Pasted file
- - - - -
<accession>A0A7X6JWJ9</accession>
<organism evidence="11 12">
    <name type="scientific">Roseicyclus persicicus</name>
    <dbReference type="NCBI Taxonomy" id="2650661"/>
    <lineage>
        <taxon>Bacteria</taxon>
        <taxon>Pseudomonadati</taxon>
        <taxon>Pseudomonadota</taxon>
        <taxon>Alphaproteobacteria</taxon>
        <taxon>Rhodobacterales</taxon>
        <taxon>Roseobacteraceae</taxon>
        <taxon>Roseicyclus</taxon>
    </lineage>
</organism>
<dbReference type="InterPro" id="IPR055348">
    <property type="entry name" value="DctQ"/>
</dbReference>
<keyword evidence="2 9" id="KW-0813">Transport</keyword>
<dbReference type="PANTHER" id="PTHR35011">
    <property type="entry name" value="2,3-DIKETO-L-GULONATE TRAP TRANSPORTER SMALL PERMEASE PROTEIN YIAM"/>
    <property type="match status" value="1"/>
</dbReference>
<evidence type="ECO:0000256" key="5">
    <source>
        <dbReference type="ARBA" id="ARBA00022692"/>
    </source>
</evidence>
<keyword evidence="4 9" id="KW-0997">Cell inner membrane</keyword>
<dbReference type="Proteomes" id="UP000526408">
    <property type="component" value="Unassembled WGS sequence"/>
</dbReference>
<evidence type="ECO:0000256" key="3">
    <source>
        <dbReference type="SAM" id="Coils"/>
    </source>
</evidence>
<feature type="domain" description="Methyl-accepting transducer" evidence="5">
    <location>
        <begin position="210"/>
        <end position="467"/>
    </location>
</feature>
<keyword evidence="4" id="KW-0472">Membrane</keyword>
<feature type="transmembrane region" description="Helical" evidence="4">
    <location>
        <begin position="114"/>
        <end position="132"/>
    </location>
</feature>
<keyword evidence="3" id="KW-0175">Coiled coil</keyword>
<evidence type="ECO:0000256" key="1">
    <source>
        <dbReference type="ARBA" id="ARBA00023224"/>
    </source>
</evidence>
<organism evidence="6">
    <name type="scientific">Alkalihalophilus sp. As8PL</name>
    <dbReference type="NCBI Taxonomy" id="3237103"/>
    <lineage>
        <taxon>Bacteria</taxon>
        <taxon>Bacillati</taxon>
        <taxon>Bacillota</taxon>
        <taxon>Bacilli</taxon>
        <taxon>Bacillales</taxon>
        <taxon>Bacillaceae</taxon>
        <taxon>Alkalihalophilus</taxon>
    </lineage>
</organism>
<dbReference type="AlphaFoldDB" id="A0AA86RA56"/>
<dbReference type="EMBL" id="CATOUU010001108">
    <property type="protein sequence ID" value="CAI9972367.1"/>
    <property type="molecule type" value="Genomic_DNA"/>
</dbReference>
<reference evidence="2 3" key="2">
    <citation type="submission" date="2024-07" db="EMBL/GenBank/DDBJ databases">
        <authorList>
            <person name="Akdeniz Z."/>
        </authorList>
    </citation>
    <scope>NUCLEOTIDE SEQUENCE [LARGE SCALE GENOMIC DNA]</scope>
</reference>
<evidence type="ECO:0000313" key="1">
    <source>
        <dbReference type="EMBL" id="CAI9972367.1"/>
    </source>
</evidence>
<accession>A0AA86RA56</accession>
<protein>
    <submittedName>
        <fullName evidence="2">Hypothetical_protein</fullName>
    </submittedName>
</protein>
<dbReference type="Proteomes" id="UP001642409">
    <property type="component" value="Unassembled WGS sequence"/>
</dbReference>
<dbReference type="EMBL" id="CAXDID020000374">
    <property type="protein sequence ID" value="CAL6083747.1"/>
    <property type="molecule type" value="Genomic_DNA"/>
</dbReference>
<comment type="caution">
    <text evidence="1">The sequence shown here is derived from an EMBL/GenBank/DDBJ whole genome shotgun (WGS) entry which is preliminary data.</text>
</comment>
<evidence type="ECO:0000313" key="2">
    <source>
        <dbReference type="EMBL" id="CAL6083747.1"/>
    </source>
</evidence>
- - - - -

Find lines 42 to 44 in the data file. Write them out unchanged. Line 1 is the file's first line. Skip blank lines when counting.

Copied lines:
</feature>
<keyword evidence="4" id="KW-0472">Membrane</keyword>
<feature type="transmembrane region" description="Helical" evidence="4">